From dermatologist Craig Austin comes Protect, an SPF 55 weightless...

From dermatologist Craig Austin comes Protect, an SPF 55 weightless broad-spectrum sunscreen with a few anti-aging ingredients thrown in, $38; at Credit: Handout

Sunscreen confusion won't be over before summer after all. The government is bowing to industry requests for more time to make clear how much protection their lotions really offer.

The Food and Drug Administration ordered changes to sunscreens last summer but gave their makers a year, until last month, to get revised bottles on the shelf.

The changes aimed to finally distinguish which brands protected against both sunburn-causing ultraviolet B rays and the deeper-penetrating ultraviolet A linked to skin cancer and premature aging. They also couldn't claim to be waterproof or sweatproof, only water- or sweat-resistant, so that people know sunscreens have to be reapplied frequently.

But sunscreen manufacturers said they were having a hard time meeting the deadline. So the FDA has given major sunscreen makers more time to make the changes.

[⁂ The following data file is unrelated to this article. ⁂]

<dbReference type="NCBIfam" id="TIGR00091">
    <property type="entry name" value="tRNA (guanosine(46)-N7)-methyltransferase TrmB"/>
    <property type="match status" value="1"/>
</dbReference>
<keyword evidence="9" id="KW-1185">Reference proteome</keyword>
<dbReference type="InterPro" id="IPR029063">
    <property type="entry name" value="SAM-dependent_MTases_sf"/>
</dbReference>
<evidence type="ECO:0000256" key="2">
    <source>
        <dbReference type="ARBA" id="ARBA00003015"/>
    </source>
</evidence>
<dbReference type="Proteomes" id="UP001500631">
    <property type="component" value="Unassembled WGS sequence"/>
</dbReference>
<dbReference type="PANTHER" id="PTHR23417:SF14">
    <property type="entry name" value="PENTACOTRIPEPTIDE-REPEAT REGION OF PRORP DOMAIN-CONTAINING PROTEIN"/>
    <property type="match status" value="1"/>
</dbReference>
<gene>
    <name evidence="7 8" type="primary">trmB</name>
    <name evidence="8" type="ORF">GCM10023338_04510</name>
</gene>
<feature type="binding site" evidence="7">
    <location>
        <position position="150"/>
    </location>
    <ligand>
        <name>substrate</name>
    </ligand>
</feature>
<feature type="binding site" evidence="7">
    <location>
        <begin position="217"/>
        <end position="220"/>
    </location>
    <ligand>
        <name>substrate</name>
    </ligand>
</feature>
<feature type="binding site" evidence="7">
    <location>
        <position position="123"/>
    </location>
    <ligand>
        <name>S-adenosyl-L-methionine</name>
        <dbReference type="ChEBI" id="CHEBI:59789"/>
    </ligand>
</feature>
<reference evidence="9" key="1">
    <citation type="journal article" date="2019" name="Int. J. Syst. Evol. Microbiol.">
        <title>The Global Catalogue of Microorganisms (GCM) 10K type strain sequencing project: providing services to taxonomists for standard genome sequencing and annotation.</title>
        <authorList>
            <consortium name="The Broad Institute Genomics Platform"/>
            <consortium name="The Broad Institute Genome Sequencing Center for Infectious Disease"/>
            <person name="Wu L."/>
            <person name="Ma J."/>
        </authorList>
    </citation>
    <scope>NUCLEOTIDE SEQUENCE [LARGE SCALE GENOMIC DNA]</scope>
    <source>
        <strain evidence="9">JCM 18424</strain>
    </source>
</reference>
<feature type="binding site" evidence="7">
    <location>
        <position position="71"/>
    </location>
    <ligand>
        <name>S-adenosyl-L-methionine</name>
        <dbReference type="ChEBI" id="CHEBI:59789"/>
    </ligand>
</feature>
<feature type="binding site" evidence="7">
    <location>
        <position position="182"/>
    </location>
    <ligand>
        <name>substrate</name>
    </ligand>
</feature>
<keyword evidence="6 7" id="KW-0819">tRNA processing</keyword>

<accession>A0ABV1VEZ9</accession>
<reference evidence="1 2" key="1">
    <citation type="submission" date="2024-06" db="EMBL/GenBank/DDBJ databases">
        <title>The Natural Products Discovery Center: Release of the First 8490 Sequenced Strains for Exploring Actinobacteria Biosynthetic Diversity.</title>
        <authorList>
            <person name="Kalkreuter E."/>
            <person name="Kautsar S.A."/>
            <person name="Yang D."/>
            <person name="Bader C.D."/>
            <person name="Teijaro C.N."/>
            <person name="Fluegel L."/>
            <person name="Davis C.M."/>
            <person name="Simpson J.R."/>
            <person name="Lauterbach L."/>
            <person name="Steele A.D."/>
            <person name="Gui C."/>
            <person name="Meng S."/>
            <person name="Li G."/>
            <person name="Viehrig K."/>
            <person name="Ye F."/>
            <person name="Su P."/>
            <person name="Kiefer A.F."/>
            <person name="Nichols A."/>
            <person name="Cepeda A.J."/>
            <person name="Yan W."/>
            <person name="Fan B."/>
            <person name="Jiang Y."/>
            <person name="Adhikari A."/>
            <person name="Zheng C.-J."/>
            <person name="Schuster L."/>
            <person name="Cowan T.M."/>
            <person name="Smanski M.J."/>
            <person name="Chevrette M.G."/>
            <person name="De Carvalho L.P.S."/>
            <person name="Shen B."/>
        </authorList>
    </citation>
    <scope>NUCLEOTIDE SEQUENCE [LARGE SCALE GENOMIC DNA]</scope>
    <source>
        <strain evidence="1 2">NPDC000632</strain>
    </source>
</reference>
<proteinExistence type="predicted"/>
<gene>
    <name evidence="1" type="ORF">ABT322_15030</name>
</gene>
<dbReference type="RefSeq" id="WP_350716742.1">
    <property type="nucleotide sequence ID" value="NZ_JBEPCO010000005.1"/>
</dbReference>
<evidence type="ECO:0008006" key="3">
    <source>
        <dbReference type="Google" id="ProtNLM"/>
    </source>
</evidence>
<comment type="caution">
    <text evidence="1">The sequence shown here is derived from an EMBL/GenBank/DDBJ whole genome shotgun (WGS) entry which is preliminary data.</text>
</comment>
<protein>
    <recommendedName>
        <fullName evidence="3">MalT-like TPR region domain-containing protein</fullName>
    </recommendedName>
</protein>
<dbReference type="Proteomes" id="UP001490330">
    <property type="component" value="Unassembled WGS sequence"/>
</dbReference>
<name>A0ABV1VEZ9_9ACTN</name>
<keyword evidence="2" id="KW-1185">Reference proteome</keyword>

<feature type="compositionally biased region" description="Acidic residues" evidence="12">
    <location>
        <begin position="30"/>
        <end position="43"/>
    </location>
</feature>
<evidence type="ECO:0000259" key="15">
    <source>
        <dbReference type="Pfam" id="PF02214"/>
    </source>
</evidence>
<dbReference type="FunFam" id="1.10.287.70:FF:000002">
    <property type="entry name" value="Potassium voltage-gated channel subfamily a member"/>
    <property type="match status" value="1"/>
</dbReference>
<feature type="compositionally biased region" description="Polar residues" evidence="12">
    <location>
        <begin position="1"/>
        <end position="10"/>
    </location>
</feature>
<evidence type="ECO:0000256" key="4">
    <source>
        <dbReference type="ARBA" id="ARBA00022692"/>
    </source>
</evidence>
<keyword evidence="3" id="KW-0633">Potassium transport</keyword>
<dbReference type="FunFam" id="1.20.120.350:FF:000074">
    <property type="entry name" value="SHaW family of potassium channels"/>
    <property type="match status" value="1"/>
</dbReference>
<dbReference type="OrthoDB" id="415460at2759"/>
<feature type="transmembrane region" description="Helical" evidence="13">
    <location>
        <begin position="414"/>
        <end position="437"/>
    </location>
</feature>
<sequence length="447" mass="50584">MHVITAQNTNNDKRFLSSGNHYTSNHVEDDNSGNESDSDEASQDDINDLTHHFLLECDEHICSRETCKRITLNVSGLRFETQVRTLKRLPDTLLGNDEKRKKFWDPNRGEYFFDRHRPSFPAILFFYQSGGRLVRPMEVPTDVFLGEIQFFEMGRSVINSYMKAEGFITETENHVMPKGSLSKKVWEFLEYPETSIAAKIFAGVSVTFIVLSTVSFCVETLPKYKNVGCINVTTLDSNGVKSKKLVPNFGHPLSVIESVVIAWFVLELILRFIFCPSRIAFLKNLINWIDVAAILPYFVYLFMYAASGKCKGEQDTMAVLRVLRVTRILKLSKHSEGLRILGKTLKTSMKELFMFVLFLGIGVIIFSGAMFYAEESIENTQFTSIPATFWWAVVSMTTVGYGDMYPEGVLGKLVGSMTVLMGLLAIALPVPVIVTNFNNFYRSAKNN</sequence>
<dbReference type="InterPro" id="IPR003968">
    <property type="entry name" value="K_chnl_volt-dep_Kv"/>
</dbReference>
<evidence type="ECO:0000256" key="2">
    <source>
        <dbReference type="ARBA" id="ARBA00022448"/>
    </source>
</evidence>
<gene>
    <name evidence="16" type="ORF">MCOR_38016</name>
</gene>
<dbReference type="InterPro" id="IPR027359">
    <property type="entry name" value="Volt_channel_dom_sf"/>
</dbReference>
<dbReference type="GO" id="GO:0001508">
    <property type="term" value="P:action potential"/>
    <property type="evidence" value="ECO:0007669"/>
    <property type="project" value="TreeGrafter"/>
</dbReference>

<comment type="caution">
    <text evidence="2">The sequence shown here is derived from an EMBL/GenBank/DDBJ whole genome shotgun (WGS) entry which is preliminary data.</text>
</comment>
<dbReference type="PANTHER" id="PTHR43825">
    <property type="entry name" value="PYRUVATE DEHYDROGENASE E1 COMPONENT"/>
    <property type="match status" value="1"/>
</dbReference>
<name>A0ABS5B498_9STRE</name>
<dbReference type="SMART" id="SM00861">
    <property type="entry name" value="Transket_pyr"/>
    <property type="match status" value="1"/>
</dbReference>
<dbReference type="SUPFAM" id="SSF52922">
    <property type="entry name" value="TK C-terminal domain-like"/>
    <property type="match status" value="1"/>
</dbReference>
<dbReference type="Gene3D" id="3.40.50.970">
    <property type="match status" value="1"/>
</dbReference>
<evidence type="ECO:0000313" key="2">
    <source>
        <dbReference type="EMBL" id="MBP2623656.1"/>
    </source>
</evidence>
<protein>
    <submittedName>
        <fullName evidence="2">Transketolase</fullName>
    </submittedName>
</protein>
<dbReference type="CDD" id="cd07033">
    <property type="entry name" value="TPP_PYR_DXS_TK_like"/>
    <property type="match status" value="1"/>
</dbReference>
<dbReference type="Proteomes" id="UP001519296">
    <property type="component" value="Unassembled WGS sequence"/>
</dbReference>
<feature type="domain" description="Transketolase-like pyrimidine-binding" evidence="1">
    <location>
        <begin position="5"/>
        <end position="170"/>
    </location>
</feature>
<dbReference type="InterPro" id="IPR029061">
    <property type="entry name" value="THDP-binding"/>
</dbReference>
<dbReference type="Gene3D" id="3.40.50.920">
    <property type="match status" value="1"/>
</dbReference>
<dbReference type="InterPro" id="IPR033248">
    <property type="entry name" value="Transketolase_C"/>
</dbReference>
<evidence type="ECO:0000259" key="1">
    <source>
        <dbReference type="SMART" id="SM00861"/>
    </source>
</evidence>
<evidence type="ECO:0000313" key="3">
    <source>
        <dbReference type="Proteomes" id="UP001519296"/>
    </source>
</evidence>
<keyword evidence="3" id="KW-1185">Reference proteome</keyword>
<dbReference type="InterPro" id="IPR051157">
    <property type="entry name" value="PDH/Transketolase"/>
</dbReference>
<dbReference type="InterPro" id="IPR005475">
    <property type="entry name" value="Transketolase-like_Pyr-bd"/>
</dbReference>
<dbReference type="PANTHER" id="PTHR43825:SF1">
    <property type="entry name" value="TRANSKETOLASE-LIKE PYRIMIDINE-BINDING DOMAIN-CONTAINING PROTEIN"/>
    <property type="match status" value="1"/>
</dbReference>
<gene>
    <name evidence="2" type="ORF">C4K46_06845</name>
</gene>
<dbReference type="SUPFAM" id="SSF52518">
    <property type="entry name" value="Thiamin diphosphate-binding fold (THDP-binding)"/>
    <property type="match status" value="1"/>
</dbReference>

Still, the FDA said companies could go ahead and put the new relabeled bottles on store shelves as soon as they're ready and encouraged them not to waste time.

There is a mix already in stores, as some companies have found it easier to relabel certain brands and bottles than others, said Farah Ahmed of the industry's Personal Care Products Council. But neither she nor the FDA could estimate how many of the new consumer-friendly sunscreens have made it to the market so far.

What to look for

You want protection against both UVA and UVB rays, explained Dr. Joshua Zeichner, a dermatologist at Mount Sinai Medical Center in Manhattan. Once the new rules are in place, any sunscreen labeled "broad spectrum" will offer both, but until then, there's no guarantee behind that wording.

To check for UVA protection now, look on the ingredients list for any of these names: zinc, titanium, avobenzone or ecamsule, Zeichner said.

Once the new rules are in place, sunscreens with less than an SPF of 15 or those not "broad spectrum" will have to carry a warning label: "This product has been shown only to help prevent sunburn, not skin cancer or early skin aging."

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